DENVER — Phillies general manager Matt Klentak used the word “awful” to describe the last six weeks.
“There’s no other way to put it,” he said before Wednesday night’s game. “We’ve played poorly. We’ve lost games. It’s been miserable for just about everybody up and down the organization.”
The Phillies have lost 32 of their last 47 games after Wednesday's lifeless 14-0 loss, which began with eight consecutive strikeouts. They are on their way to making ignominious history. According to baseball writer Jayson Stark’s research, no team had ever been 15 games over .500 as late as 113 games into the season — that’s where the Phillies were on Aug. 7 — and not finished with a winning record.
The Phillies, losers of seven straight games, are headed there. They are 78-80 with four games to play.
In the wake of their historic collapse, Klentak pointed out that the team had made progress. Indeed, the club will finish with a much better record than last year’s mark of 66-96.
Still, he promised changes for next season.
“Significant changes are necessary,” he said. “But I think we all need to fight the narrative that it’s a simple fix. There’s a lot of things we can do and we’re going to address a lot of things.”
He mentioned that changes could come through free-agent signings, trades and by the improvements that some players who have now gone through the ups and downs of a long season will make next year.
There is one area that Klentak will not change: on-field leadership. He said first-year manager Gabe Kapler and the coaching staff would be back next season.
“I think Kap has been consistent throughout the year,” Klentak said. “I think he’s made plenty of adjustments. I think he’s learned a lot. I think he’s grown a lot.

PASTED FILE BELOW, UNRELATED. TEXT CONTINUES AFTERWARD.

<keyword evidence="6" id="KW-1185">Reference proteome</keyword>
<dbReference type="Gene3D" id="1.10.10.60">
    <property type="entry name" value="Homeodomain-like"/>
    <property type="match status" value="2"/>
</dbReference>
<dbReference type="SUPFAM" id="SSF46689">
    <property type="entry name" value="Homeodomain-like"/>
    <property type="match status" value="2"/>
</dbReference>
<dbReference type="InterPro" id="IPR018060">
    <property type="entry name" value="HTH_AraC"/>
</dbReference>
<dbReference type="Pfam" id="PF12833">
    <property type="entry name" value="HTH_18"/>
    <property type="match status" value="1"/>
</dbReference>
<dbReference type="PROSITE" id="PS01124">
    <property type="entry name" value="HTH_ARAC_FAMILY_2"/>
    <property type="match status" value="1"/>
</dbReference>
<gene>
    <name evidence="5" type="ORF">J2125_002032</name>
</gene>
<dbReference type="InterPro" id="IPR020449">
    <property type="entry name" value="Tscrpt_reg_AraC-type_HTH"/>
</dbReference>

“I think his style of in-game management has been relatively consistent. I think what changed was for four months we were winning and it was scrutinized less. For the last couple months, we’ve been losing and it’s been scrutinized more. I don’t think that’s the first time in baseball history that something like that has played itself out. When you’re losing, people are going to scrutinize more. The whole organization will be.”
Klentak mentioned that the Phillies were not projected to be a powerhouse team when the season opened. They were the youngest team in the majors. They won for four months then things went bad.
“Expectations were fairly modest,” he said. “When we hired Kap, we knew that he is progressive. In my judgment, this was a good year to be progressive and try new things because expectations were modest and we had a lot of young players and a new manager. Some of the things we’ve tried have not worked, some of the things that he’s done and that we’ve done as an organization have worked really well.
“I think this was a good year for us to experiment, try new things, grow forward and we made progress. We didn’t make enough progress to make the playoffs and there was a time in midsummer when it looked like maybe we were and then we didn’t. But I think in order to take this organization where it needs to go we had to have a year like this, where we pushed the envelope.”